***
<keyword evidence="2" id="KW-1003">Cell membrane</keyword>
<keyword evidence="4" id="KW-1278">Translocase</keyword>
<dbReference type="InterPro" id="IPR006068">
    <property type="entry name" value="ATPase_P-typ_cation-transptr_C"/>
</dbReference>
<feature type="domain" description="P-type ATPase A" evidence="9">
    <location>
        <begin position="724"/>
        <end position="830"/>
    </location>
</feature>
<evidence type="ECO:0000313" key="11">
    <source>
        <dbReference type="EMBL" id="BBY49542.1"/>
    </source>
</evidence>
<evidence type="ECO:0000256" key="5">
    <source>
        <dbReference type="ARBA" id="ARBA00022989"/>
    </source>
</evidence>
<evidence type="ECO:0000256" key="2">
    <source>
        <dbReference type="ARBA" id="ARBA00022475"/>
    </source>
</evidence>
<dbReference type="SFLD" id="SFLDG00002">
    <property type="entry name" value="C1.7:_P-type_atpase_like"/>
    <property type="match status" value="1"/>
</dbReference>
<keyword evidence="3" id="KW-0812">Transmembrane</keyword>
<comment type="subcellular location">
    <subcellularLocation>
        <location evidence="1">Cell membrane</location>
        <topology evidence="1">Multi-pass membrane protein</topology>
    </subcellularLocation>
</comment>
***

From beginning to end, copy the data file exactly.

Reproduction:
<keyword evidence="2" id="KW-1003">Cell membrane</keyword>
<keyword evidence="4" id="KW-1278">Translocase</keyword>
<dbReference type="InterPro" id="IPR006068">
    <property type="entry name" value="ATPase_P-typ_cation-transptr_C"/>
</dbReference>
<feature type="domain" description="P-type ATPase A" evidence="9">
    <location>
        <begin position="724"/>
        <end position="830"/>
    </location>
</feature>
<evidence type="ECO:0000313" key="11">
    <source>
        <dbReference type="EMBL" id="BBY49542.1"/>
    </source>
</evidence>
<evidence type="ECO:0000256" key="5">
    <source>
        <dbReference type="ARBA" id="ARBA00022989"/>
    </source>
</evidence>
<evidence type="ECO:0000256" key="2">
    <source>
        <dbReference type="ARBA" id="ARBA00022475"/>
    </source>
</evidence>
<dbReference type="SFLD" id="SFLDG00002">
    <property type="entry name" value="C1.7:_P-type_atpase_like"/>
    <property type="match status" value="1"/>
</dbReference>
<keyword evidence="3" id="KW-0812">Transmembrane</keyword>
<comment type="subcellular location">
    <subcellularLocation>
        <location evidence="1">Cell membrane</location>
        <topology evidence="1">Multi-pass membrane protein</topology>
    </subcellularLocation>
</comment>